Kremmling man pleads guilty in terrorism hoax case | SkyHiNews.com

Kremmling man pleads guilty in terrorism hoax case

Sky-Hi News staff report
Grand County, CO Colorado

Matthew O’Neill, 52, of Kremmling faces up to five years in federal prison and as much as $250,000 in fines after pleading guilty late last week to one count of providing false information related to a terrorism offense, according to the U.S. Attorney’s office in Denver.

O’Neill was originally charged on May 27, 2011, and was indicted by a federal grand jury on June 6, 2011.

According to stipulated facts in the plea agreement, on May 25, 2011, a mail room employee with the Colorado Department of Revenue in Denver received a manila envelope with a return address of “M. O’Neill … Kremmling CO.” The envelope had postal markings on it indicating that it originated from the Kremmling Post Office.

The mail room employee opened the envelope and routed it to the intended recipient, who placed the envelope on her desk, at which point an unidentified white powder fell out of the envelope onto the desk. Believing they had both been exposed to some kind of harmful chemical or biological substance, the two attempted to decontaminate themselves by washing their hands. They then waited for the Denver Fire Department and the Hazardous Material (HAZMAT) team. The building was subsequently evacuated.

The Denver Fire Department’s HAZMAT team field tested the powder in the envelope, which turned out to be sodium bicarbonate (baking soda).

The Department of Revenue’s intended recipient was interviewed and told investigators that O’Neill had sent several documents indicating he believes he does not have to pay state or federal taxes. She further stated that she felt threatened by the contents of the envelope, fearing that the white powder was some sort of harmful substance.

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The FBI and a U.S. Postal Inspector interviewed a U.S. Postal employee in Kremmling. The postal employee stated that on May 17, 2011, O’Neil was in the facility, filled out documents for certified or registered mail. He then left and re-entered several times before finally mailing the envelope.

O’Neill was questioned on May 31, 2011, by law enforcement. During that interview it was determined that he mailed the package with white powder with hopes of leading the Department of Revenue to believe they were receiving a dangerous biological or chemical agent.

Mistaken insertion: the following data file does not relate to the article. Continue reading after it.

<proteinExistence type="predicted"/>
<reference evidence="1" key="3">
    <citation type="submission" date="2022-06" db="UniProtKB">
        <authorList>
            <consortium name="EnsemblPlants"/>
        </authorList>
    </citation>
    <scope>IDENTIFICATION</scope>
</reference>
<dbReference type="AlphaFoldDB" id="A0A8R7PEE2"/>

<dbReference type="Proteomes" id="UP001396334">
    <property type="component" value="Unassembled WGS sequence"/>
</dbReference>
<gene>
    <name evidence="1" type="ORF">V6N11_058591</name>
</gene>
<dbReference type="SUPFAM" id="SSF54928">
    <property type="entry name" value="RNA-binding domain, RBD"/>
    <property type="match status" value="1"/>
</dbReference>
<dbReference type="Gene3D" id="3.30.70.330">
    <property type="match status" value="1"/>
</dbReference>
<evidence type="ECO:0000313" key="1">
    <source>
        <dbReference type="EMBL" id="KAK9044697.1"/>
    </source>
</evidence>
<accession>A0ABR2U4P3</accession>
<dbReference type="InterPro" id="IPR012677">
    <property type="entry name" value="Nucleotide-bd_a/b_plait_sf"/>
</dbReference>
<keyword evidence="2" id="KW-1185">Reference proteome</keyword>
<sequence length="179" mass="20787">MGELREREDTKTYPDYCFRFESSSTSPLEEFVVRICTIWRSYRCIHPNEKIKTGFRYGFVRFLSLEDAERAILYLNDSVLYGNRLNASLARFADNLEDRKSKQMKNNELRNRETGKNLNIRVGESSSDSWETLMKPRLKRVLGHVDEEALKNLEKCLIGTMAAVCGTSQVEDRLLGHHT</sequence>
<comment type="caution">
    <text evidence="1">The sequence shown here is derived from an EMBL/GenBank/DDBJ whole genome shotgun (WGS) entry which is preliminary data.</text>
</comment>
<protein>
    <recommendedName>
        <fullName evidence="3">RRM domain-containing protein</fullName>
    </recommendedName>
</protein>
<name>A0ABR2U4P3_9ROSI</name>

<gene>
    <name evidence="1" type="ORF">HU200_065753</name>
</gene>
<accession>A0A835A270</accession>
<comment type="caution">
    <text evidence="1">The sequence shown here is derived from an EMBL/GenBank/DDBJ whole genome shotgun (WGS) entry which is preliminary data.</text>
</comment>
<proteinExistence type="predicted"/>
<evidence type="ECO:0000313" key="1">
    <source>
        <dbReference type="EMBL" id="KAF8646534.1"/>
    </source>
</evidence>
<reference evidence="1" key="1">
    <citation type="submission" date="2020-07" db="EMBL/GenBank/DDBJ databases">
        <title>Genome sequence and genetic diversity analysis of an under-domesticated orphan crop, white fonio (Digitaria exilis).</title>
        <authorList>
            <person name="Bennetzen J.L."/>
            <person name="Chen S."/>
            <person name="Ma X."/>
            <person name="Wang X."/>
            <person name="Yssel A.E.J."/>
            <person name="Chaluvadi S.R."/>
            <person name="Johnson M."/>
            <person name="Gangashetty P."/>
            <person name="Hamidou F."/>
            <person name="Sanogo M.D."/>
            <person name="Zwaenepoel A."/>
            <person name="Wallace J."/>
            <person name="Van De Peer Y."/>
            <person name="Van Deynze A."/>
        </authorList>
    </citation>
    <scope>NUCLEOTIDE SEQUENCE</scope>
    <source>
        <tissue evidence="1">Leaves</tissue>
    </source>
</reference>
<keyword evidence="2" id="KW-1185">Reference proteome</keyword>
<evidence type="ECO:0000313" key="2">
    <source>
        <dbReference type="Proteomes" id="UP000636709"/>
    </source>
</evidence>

“Those who mail a threat, especially one containing material simulating a biological or chemical agent, will face felony criminal consequences,” said U.S. Attorney John Walsh.

“All threatening communications are taken seriously, the recipient of these types of threats cannot determine the true nature of the implied, or stated danger,” said FBI Denver Special Agent in Charge James Yacone. “The FBI wants to remind everyone that mailing a threatening communication that contains a hoax of any kind in a parcel will be aggressively investigated.

“We will continue to respond to such threats, along with our federal, state, and local law enforcement partners, through the combined resources of the Joint Terrorism Task Force.”

“Though the powder contained in the mailing was not harmful, the threatening mailings not only constitute a federal crime but cause alarm to victims and victim institutions,” said Denver Division Acting Postal Inspector in Charge Tommy Coke.

This case was investigated by the FBI, U.S. Postal Inspection Service, and the Colorado State Patrol through the FBI’s Joint Terrorism Task Force.

O’Neill is being prosecuted by Assistant U.S. Attorney Mark Barrett and is scheduled for sentencing on June 4 by U.S. District Court Judge Marcia S. Krieger.

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